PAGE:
The highlights from his presentation were:
- Aboveground lines can have a useful life as long as 80 years. Most underground lines have a useful life around 30 years, with some as short as 15 years.
- Because of the overhead wire ban the original city has underground wires. Georgetown has underground wires and apparently they have a lot of problems with reliability. Despite all of this all new development in DC; and Montgomery and Prince George's Counties in Maryland have to place the wires underground.
- Underground is less susceptible to damage due to wind, trees, ice or squirrels.
- The cost to relocation aboveground to underground is expensive. The $3.5 million/mile figure that is tossed around is only for the primary lines. There is an additional cost for the secondary lines.
- The cost to property owners (approximately $2200 residential and $16,000 commercial). This assumes the electrical panel in the home is up to code. If it isn't then the panel has to be up to code before PEPCO will underground.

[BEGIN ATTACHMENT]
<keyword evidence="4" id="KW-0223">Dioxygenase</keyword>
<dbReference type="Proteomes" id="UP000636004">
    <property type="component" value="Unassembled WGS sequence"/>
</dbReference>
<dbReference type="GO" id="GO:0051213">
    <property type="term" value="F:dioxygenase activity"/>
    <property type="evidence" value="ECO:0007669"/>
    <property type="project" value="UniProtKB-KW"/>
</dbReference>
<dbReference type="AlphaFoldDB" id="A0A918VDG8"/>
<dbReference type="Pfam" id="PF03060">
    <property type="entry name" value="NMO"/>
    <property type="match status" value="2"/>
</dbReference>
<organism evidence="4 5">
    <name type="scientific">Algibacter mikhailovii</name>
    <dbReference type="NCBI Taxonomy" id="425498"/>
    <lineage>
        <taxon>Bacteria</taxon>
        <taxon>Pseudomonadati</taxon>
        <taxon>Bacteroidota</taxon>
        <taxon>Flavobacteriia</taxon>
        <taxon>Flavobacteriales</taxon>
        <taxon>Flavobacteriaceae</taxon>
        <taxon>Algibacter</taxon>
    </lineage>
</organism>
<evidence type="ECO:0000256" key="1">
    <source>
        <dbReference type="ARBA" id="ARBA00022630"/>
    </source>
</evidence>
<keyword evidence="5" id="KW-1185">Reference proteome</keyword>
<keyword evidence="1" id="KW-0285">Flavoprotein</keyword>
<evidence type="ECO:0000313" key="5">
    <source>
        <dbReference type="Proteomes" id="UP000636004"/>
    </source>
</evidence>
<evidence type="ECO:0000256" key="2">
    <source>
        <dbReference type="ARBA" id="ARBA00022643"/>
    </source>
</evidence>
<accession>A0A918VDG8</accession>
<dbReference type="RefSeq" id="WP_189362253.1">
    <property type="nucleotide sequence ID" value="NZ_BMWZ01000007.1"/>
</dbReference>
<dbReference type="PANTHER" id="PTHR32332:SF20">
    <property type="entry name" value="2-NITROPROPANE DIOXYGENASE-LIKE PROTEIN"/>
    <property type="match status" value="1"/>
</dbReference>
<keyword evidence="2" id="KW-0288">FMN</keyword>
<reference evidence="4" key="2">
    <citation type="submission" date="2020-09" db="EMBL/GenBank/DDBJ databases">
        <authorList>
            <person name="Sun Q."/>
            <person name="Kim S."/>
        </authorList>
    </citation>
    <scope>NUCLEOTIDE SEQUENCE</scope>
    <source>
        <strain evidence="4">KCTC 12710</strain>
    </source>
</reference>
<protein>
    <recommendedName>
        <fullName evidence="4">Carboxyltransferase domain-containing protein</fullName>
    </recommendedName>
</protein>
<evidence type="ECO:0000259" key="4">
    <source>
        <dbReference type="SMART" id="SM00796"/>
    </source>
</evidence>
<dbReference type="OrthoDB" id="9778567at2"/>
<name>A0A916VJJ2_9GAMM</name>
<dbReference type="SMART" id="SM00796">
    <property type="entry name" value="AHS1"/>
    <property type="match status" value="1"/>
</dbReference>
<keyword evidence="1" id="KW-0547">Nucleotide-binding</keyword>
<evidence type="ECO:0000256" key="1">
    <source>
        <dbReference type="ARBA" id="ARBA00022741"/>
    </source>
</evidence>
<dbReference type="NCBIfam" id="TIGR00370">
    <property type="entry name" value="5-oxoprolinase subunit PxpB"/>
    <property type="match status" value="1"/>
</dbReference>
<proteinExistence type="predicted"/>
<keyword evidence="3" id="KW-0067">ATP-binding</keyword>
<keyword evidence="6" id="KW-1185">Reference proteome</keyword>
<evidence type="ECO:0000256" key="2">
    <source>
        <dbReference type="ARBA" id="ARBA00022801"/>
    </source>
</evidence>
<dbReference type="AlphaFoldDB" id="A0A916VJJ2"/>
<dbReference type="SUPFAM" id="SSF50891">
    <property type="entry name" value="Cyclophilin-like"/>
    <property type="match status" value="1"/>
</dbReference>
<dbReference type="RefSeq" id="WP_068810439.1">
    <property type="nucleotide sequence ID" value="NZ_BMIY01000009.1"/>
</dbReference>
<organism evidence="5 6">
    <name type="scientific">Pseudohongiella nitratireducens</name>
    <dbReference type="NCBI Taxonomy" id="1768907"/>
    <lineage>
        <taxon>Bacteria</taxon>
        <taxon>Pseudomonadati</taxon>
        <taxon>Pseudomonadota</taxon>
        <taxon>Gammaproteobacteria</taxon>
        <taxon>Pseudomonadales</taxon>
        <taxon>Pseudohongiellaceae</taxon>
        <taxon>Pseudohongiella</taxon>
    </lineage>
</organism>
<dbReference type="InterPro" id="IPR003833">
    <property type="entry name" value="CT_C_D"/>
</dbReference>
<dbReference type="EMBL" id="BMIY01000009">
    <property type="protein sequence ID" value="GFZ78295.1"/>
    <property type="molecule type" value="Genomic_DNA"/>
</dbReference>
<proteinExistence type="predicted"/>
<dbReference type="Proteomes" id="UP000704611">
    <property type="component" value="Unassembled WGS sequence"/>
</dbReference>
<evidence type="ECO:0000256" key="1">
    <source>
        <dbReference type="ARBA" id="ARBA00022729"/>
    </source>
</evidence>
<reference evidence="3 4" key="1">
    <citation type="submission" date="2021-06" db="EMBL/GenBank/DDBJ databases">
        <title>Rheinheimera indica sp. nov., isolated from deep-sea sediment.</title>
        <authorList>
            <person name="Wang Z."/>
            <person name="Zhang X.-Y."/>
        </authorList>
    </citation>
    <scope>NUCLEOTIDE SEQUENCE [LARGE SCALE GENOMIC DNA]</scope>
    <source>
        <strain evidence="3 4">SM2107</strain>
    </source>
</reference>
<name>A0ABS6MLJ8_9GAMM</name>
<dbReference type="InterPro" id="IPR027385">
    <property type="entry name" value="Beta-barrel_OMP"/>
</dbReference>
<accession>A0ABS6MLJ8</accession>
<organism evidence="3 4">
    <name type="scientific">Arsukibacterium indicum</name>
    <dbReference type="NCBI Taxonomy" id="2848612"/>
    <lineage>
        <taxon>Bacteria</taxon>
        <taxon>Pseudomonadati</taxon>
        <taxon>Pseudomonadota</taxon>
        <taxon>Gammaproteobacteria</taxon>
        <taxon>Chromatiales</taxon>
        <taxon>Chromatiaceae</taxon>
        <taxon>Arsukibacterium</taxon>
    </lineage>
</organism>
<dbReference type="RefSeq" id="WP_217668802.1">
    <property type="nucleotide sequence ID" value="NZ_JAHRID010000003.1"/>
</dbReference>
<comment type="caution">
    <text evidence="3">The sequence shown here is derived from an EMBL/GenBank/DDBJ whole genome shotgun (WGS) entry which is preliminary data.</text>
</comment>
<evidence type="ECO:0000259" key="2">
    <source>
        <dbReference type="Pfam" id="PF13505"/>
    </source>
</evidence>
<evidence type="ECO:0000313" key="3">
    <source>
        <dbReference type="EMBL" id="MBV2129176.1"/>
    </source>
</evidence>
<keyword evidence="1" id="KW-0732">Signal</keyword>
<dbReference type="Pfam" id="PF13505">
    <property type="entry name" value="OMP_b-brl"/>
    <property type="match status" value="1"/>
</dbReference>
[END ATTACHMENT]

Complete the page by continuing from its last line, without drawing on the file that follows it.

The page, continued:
- To underground in a community, every homeowner would have to agree to pay the fee. For example, if there are 100 homes on the block and only 99 agree, PEPCO will not move forward.
- Repair time is 1-2 hours for aboveground and about 8-9 hours underground
- Ward 7 has the 2nd most dense tree canopy. Ward 3 has the densest.
- The estimate for 1.8 miles was about $20 million; however estimates were never prepared specific to the Pennsylvania Ave Great Streets Project. They City did ask for estimates to underground at the commercial areas and that was about $1 million for each.
- Great Street project was originally only local money ($8-10 million).
All-in-all, it was a good meeting.